The following paragraphs are offered as inserts for the parish web site.  They may be used as is, or modified.


"Scholars, religious leaders, and ordinary people, including [Name] parish, share a concern about how certain New Testament readings can promote antagonistic attitudes and even contempt toward the Jewish people.  The long and tragic history of Christian anti-Judaism (fueled, among other things, by liturgically proclaimed scripture readings) has been well documented.  Most listeners are unaware of the harm such texts have done in the past: Holy Week readings especially have led to pogroms and have supported other kinds of evil against the Jewish people.  

"It should be understood that those texts are neither historically nor theologically correct; they are polemical.  [Name] Church wishes to repudiate any anti-Judaic interpretation of the Scriptures and to affirm the profound debt that the Christian Church owes to Judaism.  We keep in mind that, according to the New Testament, the Jews remain 'beloved' of God, 'since the gifts and calling of God are irrevocable.'  It is our hope that the church universal will soon find a way to amend this tragic liturgical practice."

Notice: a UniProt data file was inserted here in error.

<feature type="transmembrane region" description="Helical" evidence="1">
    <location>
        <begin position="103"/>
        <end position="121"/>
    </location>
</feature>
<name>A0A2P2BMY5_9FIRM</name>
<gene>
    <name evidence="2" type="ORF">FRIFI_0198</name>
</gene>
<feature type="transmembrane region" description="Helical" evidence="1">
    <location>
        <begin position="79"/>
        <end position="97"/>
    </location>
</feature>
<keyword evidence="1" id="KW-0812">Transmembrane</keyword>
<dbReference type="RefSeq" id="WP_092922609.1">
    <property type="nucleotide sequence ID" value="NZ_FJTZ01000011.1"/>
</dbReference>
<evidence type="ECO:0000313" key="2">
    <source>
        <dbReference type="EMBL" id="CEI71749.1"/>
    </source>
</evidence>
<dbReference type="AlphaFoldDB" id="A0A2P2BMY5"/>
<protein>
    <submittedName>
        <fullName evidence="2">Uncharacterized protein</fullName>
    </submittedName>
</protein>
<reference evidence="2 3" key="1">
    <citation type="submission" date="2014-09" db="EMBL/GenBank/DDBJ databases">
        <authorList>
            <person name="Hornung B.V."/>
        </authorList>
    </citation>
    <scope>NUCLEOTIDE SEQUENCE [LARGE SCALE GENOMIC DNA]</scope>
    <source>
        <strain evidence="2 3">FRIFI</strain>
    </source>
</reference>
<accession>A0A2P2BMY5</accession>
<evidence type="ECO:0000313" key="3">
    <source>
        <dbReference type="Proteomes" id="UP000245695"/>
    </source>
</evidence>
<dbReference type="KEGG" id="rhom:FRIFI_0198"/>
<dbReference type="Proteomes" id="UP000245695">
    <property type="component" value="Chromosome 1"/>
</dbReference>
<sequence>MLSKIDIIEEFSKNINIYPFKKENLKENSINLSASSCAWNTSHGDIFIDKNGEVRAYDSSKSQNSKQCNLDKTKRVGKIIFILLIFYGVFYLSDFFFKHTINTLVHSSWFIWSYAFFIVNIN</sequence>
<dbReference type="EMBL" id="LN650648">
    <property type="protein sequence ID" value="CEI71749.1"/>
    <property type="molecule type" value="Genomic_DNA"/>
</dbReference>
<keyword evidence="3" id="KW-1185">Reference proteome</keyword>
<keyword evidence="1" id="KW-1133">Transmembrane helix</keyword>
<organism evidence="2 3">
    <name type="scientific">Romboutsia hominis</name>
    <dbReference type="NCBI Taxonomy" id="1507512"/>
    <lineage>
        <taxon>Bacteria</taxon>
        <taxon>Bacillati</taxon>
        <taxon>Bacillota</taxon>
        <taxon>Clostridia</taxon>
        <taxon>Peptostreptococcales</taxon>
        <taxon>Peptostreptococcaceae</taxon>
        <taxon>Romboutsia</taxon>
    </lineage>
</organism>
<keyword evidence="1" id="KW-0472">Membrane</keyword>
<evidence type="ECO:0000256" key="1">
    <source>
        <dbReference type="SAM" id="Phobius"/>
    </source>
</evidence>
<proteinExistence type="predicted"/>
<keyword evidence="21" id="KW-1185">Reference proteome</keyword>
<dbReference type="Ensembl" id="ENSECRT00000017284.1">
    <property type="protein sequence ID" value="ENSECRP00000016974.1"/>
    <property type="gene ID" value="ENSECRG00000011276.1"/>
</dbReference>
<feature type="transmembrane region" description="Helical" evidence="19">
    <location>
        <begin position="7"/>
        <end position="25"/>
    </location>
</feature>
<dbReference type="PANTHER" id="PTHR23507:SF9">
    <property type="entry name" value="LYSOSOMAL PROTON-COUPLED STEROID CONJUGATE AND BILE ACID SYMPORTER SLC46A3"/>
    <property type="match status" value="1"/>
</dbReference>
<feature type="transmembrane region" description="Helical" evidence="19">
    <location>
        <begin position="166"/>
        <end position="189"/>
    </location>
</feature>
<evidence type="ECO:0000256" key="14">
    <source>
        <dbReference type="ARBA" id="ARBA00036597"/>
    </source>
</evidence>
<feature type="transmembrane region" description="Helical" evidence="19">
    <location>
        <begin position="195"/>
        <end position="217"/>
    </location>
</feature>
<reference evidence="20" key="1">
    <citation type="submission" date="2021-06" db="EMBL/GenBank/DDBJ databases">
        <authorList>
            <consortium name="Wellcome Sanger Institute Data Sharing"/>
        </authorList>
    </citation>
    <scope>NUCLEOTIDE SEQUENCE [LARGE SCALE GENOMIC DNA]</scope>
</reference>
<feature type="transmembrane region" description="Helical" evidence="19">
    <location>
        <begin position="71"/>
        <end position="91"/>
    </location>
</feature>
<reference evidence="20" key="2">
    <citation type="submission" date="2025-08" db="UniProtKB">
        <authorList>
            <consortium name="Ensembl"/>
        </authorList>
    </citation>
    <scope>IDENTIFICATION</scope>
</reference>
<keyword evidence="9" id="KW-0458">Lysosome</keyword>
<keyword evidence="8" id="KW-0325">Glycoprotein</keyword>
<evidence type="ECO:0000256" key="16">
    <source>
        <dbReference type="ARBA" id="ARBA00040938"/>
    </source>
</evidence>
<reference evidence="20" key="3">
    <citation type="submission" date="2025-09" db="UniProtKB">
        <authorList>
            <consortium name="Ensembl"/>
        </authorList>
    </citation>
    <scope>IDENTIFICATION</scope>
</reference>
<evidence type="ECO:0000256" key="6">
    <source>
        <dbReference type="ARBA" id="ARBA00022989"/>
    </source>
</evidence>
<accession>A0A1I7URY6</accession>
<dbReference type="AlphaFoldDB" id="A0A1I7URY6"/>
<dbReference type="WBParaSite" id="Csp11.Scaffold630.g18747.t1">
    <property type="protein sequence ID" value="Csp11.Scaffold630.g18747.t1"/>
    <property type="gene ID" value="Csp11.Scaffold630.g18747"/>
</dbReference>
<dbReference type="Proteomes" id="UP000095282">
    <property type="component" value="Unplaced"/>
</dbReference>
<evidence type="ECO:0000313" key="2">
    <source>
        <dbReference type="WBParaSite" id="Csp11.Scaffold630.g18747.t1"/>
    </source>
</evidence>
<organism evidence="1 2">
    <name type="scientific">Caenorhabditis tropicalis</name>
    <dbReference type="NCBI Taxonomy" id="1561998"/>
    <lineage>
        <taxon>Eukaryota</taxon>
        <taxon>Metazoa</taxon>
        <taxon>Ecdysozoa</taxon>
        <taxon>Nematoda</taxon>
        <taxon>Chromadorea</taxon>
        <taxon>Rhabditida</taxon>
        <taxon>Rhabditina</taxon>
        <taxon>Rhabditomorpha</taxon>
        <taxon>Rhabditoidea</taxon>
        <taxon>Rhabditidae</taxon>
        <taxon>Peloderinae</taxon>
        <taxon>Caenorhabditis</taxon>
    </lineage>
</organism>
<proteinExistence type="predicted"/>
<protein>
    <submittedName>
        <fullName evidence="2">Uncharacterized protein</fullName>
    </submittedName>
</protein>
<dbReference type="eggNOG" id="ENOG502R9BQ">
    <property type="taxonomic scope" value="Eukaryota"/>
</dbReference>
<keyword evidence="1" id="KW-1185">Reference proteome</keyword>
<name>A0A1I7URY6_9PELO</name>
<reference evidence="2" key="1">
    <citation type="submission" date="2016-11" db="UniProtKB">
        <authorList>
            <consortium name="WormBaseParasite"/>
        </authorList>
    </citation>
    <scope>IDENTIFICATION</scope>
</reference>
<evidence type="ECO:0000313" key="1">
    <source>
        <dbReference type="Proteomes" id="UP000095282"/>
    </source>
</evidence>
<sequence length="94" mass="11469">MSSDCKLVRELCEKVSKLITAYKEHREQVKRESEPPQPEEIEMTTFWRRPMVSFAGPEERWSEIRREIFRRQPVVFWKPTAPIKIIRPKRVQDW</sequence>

Shared Origins, Different Paths

This video was made on 15 May 2016. It shows one of the great possibilities for renewing our faiths. Instead of just learning to tolerate and respect each other's faith, Jews and Christians can help each other to deepen and enrich their faiths. This video shows how that can happen when members of the two faiths open themselves to listening deeply to each other and comparing their different beliefs and practices without judgement.

In addition to this resource, I want to list the books and other resources that have helped me gain understanding of the issue of the anti-Jewish polemic within the New Testament, its historical and cultural roots, its consequences, and possible remedies.